3. All-Star Superman by Grant Morrison and Frank Quitely

As MarkAndrew noted, I did declare this the "token superhero choice," but I also noted that it's the only viable Grant Morrison work from 2007. I think its high placement relative to other prestige superhero projects (most notably Jeff Smith's Shazam) is largely due to critics' eagerness to include something by Morrison on their lists. Morrison might be the most critically acclaimed writer (as opposed to cartoonist) working in comics today, but A-SS has been his only real bright spot since 52 ended.* With the exception of the rejuvenated Geoff Johns, all of the writers on 52 have kind of struggled with writing comics in DC's shared universe. Many of us were hoping that Morrison would thrive at Wildstorm, but that's been an unmitigated disaster. Batman has been surprisingly dull, hampered by sub-par artists. That pretty much leaves All-Star Superman, well-illustrated, unfettered by continuity, unquestionably the most Morrisonian of all Morrison's 2007 work. But still....

Surely I'm not alone in thinking the quality of A-SS declined in 2007. In its first year, Morrison was doing some incredible work, culminating in Clark Kent's interview with Lex Luthor in prison--probably my favorite Superman story of all time. This year kicked off with a good, if somewhat sappy, story about Superman's relationship with his adopted father. From there, however, we got two comics full of Bizarro Supermen. I have a pretty low tolerance for the whole Bizarro concept to begin with, and if anything Morrison's take on it was less interesting than, say, Jeph Loeb's. I found the latest issue, in which rogue Kryptonians chide Superman for protecting humans rather than dominating them, pretty dull stuff. I guess I'm more interested in this comic when it doesn't take my interest in Superman for granted. Cause I think Superman is pretty boring, really.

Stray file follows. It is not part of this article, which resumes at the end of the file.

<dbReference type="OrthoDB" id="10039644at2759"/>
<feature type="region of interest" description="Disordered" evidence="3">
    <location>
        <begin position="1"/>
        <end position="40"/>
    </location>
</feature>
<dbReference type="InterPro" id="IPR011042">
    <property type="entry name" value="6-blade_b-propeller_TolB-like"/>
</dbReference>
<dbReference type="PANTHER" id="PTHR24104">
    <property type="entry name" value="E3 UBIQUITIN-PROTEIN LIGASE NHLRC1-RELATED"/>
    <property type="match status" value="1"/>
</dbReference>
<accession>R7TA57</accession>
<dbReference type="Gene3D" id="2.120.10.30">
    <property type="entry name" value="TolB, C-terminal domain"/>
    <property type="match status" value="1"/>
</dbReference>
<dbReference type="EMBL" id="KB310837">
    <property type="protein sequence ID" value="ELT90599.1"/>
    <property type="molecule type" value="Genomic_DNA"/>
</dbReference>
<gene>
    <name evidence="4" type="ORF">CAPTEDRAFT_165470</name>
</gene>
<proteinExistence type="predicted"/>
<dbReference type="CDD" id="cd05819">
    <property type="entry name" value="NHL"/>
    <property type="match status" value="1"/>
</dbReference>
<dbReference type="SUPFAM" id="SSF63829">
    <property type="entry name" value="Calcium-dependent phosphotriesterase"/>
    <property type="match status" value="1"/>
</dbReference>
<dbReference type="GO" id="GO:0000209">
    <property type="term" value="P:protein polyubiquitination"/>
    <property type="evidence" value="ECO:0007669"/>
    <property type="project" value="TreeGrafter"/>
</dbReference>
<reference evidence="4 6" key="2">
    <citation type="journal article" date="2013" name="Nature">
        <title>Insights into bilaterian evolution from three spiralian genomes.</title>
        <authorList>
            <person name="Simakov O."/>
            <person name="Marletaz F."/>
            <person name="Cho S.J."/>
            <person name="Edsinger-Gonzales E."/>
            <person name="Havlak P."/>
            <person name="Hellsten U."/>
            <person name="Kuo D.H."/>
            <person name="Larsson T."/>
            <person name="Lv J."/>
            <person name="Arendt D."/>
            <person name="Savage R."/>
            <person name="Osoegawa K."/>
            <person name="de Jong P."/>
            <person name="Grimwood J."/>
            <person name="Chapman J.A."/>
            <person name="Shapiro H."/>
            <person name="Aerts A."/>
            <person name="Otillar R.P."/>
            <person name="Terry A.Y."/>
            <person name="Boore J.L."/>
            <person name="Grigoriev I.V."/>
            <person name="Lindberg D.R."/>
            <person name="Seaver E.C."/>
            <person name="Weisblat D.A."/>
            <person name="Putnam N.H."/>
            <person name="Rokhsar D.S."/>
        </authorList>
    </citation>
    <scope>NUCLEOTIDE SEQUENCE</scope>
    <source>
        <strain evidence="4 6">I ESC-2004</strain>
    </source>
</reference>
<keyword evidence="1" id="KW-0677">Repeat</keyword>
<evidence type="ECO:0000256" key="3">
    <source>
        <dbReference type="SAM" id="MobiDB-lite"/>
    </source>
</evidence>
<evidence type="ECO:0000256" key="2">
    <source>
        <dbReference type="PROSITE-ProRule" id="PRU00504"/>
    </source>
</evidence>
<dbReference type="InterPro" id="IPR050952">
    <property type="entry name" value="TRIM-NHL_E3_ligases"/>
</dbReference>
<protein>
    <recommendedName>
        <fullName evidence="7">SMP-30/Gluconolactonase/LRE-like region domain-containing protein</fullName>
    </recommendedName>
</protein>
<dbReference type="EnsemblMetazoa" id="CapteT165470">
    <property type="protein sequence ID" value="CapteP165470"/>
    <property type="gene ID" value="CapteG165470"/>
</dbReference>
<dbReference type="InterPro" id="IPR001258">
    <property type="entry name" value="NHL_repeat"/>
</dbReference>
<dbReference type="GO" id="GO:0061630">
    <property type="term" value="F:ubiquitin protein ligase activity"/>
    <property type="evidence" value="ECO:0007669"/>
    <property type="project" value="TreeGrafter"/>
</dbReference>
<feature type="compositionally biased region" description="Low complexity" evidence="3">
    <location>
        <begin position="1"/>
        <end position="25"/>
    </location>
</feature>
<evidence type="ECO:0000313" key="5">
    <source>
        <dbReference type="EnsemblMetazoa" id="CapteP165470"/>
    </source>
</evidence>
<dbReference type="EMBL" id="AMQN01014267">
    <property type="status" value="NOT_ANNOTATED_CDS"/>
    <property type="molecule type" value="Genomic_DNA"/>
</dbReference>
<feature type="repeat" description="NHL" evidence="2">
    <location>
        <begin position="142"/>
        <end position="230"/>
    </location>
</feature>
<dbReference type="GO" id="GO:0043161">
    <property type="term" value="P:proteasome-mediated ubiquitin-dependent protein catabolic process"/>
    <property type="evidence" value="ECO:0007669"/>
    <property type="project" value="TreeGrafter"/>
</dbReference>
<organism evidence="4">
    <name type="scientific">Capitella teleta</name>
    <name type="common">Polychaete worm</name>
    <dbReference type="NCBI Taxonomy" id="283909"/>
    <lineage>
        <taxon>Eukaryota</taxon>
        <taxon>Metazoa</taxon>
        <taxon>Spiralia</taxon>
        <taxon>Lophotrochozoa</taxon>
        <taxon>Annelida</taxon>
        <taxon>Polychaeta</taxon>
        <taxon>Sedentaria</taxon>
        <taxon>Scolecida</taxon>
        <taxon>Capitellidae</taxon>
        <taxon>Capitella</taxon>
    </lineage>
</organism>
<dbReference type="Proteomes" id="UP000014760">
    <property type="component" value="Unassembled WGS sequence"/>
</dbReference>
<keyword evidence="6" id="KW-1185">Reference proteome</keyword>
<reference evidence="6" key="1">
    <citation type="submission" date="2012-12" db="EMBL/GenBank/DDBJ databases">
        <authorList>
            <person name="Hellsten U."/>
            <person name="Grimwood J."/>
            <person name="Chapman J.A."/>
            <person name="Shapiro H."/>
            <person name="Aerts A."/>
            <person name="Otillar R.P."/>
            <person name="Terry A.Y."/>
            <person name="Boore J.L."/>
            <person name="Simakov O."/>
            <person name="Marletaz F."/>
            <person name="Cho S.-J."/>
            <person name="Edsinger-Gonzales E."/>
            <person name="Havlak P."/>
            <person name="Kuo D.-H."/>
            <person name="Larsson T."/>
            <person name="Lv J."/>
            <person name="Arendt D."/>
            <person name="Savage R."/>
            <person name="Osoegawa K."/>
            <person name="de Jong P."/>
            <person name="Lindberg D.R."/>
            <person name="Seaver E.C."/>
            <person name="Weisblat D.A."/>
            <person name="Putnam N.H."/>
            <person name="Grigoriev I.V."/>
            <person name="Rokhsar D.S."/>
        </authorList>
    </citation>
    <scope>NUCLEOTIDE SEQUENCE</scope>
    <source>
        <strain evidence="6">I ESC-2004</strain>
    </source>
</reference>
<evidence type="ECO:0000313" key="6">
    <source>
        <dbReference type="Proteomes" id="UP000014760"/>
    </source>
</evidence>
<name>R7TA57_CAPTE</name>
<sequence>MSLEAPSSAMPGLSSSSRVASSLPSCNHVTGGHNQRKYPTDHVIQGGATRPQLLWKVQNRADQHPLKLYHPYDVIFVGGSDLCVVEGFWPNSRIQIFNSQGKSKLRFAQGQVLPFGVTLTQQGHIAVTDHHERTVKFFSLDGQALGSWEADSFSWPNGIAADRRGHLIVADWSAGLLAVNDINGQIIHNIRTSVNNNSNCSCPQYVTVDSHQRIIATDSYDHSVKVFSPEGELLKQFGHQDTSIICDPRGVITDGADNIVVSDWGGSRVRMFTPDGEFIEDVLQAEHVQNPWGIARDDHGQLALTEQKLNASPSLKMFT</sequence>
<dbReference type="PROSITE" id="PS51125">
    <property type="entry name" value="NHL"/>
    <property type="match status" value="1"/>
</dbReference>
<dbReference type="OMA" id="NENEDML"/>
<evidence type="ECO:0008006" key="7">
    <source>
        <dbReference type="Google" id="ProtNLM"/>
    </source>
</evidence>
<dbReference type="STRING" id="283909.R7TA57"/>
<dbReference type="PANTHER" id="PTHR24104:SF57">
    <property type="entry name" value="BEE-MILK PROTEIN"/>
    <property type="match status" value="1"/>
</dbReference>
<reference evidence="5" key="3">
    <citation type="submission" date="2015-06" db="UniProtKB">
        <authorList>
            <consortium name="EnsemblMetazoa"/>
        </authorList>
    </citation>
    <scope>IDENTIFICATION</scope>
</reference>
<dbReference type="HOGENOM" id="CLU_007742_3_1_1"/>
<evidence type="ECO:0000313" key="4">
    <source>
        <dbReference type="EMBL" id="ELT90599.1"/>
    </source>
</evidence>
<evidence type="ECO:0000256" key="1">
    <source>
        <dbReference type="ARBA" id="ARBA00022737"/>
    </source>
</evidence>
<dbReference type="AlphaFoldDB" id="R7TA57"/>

Having said all that, at least some of the votes for All-Star Superman (and probably the great majority of those coming from non-comics-oriented sources) were for the recent hardcover collection, which reprinted the earlier, better issues of the series. I'm reasonably confident that mainstream reviewers are going to be less taken with the subsequent volumes.

*I would say that it's his only bright spot since Seven Soldiers ended, but a lot of people out there liked 52. I thought 52 had many bright moments, most of which were apparently the work of Morrison; on the whole, however, I found it more tedious than wondrous. A lot of smart people loved it, but I think their love for superheroes as a genre comes with fewer conditions than mine.

4. I Shall Destroy All the Civilized Planets by Fletcher Hanks; edited (w/ afterword) by Paul Karasik

I guess I disagree with MarkAndrew (and Johnny Bacardi, for that matter) in seeing this as a "so bad it's good" type of project. To me, Hanks' works represent the true wonder of Golden Age comics--these are stories from an era when the rules and standards (both moral and aesthetic) which would later restrict comics had not yet come into being. Hanks takes the illogical idea of superpowered crime fighting to twisted-yet-logical extremes, making much of Mark Millar and Warren Ellis' oeuvre seem rather limp in comparison. There is tremendous value in these stories beyond camp. Of course, I suspect that many of the people who included I Shall Destroy All the Civilized Planets on their lists value it primarily for reasons of irony. But that's their problem, not mine.